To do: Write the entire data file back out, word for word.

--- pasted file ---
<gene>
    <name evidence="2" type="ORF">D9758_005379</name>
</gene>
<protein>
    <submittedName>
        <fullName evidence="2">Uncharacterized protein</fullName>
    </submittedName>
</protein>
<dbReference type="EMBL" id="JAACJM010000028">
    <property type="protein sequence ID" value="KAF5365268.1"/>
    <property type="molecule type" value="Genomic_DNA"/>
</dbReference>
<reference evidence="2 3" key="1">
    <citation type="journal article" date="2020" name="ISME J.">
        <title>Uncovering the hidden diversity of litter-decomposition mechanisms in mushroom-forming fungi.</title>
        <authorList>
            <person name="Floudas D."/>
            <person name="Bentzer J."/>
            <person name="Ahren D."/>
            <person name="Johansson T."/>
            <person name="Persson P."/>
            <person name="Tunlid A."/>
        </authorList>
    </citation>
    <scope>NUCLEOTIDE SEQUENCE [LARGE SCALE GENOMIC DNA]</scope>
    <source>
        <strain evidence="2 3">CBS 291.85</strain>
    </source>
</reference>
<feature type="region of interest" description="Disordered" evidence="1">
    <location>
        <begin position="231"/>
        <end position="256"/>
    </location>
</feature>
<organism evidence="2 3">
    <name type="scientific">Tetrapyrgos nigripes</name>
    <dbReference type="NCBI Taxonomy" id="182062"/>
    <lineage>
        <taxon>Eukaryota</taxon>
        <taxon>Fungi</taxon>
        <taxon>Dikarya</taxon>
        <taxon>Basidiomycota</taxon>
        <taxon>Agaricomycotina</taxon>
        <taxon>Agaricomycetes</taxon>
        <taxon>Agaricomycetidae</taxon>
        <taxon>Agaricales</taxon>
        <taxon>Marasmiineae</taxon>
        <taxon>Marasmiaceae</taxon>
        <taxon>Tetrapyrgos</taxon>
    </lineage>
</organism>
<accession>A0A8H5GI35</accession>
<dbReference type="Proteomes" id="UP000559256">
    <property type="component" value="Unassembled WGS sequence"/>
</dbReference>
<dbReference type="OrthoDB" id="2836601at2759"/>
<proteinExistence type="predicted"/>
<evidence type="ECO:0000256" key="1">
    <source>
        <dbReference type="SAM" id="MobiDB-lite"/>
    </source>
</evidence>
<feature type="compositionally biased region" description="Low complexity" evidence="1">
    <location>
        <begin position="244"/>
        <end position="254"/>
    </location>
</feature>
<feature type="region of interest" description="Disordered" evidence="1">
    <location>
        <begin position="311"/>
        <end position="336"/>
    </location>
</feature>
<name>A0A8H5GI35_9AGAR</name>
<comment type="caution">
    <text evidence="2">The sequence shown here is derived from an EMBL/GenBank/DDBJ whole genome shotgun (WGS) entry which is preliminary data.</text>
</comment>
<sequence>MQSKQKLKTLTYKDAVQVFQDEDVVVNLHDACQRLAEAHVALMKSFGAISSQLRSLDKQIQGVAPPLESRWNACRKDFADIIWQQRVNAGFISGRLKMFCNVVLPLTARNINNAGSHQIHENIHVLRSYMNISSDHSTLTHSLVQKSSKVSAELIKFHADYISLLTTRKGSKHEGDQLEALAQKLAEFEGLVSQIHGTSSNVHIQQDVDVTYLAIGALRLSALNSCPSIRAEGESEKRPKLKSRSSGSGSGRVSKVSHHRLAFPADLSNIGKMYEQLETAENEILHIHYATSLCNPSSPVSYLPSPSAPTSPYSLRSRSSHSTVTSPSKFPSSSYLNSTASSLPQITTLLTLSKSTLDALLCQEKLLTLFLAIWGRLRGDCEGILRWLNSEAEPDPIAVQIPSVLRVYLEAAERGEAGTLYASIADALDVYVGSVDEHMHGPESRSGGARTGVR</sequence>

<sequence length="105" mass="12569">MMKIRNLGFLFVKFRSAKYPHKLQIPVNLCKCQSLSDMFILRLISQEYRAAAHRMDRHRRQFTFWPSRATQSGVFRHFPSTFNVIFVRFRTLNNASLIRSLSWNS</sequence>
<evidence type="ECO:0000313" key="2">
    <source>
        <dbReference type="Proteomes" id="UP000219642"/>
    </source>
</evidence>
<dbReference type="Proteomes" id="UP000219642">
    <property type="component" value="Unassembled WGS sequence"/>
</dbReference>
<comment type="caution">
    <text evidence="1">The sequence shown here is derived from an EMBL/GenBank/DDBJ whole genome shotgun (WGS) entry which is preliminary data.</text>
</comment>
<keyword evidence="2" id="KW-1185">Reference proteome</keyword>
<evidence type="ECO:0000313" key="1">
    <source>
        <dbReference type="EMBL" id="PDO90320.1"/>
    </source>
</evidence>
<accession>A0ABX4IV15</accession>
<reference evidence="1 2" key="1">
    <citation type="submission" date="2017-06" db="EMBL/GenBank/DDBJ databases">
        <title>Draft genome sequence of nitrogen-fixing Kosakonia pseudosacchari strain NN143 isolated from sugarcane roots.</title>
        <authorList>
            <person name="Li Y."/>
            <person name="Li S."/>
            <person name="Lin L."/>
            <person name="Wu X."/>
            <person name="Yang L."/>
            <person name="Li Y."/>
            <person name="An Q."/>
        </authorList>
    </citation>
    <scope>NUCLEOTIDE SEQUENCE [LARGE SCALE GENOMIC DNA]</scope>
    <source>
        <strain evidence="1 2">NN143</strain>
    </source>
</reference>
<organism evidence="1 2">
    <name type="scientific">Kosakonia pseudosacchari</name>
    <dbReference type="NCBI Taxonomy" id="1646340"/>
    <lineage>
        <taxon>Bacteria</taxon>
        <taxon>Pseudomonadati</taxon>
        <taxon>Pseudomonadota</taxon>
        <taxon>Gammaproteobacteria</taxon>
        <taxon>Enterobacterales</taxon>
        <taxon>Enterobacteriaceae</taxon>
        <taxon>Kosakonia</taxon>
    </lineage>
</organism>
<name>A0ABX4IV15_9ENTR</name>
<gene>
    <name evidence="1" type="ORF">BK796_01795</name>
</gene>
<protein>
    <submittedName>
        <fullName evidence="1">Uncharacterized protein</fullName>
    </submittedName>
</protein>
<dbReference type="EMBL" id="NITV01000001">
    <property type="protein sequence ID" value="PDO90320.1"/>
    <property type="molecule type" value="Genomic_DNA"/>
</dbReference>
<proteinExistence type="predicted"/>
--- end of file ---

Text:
<gene>
    <name evidence="2" type="ORF">D9758_005379</name>
</gene>
<protein>
    <submittedName>
        <fullName evidence="2">Uncharacterized protein</fullName>
    </submittedName>
</protein>
<dbReference type="EMBL" id="JAACJM010000028">
    <property type="protein sequence ID" value="KAF5365268.1"/>
    <property type="molecule type" value="Genomic_DNA"/>
</dbReference>
<reference evidence="2 3" key="1">
    <citation type="journal article" date="2020" name="ISME J.">
        <title>Uncovering the hidden diversity of litter-decomposition mechanisms in mushroom-forming fungi.</title>
        <authorList>
            <person name="Floudas D."/>
            <person name="Bentzer J."/>
            <person name="Ahren D."/>
            <person name="Johansson T."/>
            <person name="Persson P."/>
            <person name="Tunlid A."/>
        </authorList>
    </citation>
    <scope>NUCLEOTIDE SEQUENCE [LARGE SCALE GENOMIC DNA]</scope>
    <source>
        <strain evidence="2 3">CBS 291.85</strain>
    </source>
</reference>
<feature type="region of interest" description="Disordered" evidence="1">
    <location>
        <begin position="231"/>
        <end position="256"/>
    </location>
</feature>
<organism evidence="2 3">
    <name type="scientific">Tetrapyrgos nigripes</name>
    <dbReference type="NCBI Taxonomy" id="182062"/>
    <lineage>
        <taxon>Eukaryota</taxon>
        <taxon>Fungi</taxon>
        <taxon>Dikarya</taxon>
        <taxon>Basidiomycota</taxon>
        <taxon>Agaricomycotina</taxon>
        <taxon>Agaricomycetes</taxon>
        <taxon>Agaricomycetidae</taxon>
        <taxon>Agaricales</taxon>
        <taxon>Marasmiineae</taxon>
        <taxon>Marasmiaceae</taxon>
        <taxon>Tetrapyrgos</taxon>
    </lineage>
</organism>
<accession>A0A8H5GI35</accession>
<dbReference type="Proteomes" id="UP000559256">
    <property type="component" value="Unassembled WGS sequence"/>
</dbReference>
<dbReference type="OrthoDB" id="2836601at2759"/>
<proteinExistence type="predicted"/>
<evidence type="ECO:0000256" key="1">
    <source>
        <dbReference type="SAM" id="MobiDB-lite"/>
    </source>
</evidence>
<feature type="compositionally biased region" description="Low complexity" evidence="1">
    <location>
        <begin position="244"/>
        <end position="254"/>
    </location>
</feature>
<feature type="region of interest" description="Disordered" evidence="1">
    <location>
        <begin position="311"/>
        <end position="336"/>
    </location>
</feature>
<name>A0A8H5GI35_9AGAR</name>
<comment type="caution">
    <text evidence="2">The sequence shown here is derived from an EMBL/GenBank/DDBJ whole genome shotgun (WGS) entry which is preliminary data.</text>
</comment>
<sequence>MQSKQKLKTLTYKDAVQVFQDEDVVVNLHDACQRLAEAHVALMKSFGAISSQLRSLDKQIQGVAPPLESRWNACRKDFADIIWQQRVNAGFISGRLKMFCNVVLPLTARNINNAGSHQIHENIHVLRSYMNISSDHSTLTHSLVQKSSKVSAELIKFHADYISLLTTRKGSKHEGDQLEALAQKLAEFEGLVSQIHGTSSNVHIQQDVDVTYLAIGALRLSALNSCPSIRAEGESEKRPKLKSRSSGSGSGRVSKVSHHRLAFPADLSNIGKMYEQLETAENEILHIHYATSLCNPSSPVSYLPSPSAPTSPYSLRSRSSHSTVTSPSKFPSSSYLNSTASSLPQITTLLTLSKSTLDALLCQEKLLTLFLAIWGRLRGDCEGILRWLNSEAEPDPIAVQIPSVLRVYLEAAERGEAGTLYASIADALDVYVGSVDEHMHGPESRSGGARTGVR</sequence>

<sequence length="105" mass="12569">MMKIRNLGFLFVKFRSAKYPHKLQIPVNLCKCQSLSDMFILRLISQEYRAAAHRMDRHRRQFTFWPSRATQSGVFRHFPSTFNVIFVRFRTLNNASLIRSLSWNS</sequence>
<evidence type="ECO:0000313" key="2">
    <source>
        <dbReference type="Proteomes" id="UP000219642"/>
    </source>
</evidence>
<dbReference type="Proteomes" id="UP000219642">
    <property type="component" value="Unassembled WGS sequence"/>
</dbReference>
<comment type="caution">
    <text evidence="1">The sequence shown here is derived from an EMBL/GenBank/DDBJ whole genome shotgun (WGS) entry which is preliminary data.</text>
</comment>
<keyword evidence="2" id="KW-1185">Reference proteome</keyword>
<evidence type="ECO:0000313" key="1">
    <source>
        <dbReference type="EMBL" id="PDO90320.1"/>
    </source>
</evidence>
<accession>A0ABX4IV15</accession>
<reference evidence="1 2" key="1">
    <citation type="submission" date="2017-06" db="EMBL/GenBank/DDBJ databases">
        <title>Draft genome sequence of nitrogen-fixing Kosakonia pseudosacchari strain NN143 isolated from sugarcane roots.</title>
        <authorList>
            <person name="Li Y."/>
            <person name="Li S."/>
            <person name="Lin L."/>
            <person name="Wu X."/>
            <person name="Yang L."/>
            <person name="Li Y."/>
            <person name="An Q."/>
        </authorList>
    </citation>
    <scope>NUCLEOTIDE SEQUENCE [LARGE SCALE GENOMIC DNA]</scope>
    <source>
        <strain evidence="1 2">NN143</strain>
    </source>
</reference>
<organism evidence="1 2">
    <name type="scientific">Kosakonia pseudosacchari</name>
    <dbReference type="NCBI Taxonomy" id="1646340"/>
    <lineage>
        <taxon>Bacteria</taxon>
        <taxon>Pseudomonadati</taxon>
        <taxon>Pseudomonadota</taxon>
        <taxon>Gammaproteobacteria</taxon>
        <taxon>Enterobacterales</taxon>
        <taxon>Enterobacteriaceae</taxon>
        <taxon>Kosakonia</taxon>
    </lineage>
</organism>
<name>A0ABX4IV15_9ENTR</name>
<gene>
    <name evidence="1" type="ORF">BK796_01795</name>
</gene>
<protein>
    <submittedName>
        <fullName evidence="1">Uncharacterized protein</fullName>
    </submittedName>
</protein>
<dbReference type="EMBL" id="NITV01000001">
    <property type="protein sequence ID" value="PDO90320.1"/>
    <property type="molecule type" value="Genomic_DNA"/>
</dbReference>
<proteinExistence type="predicted"/>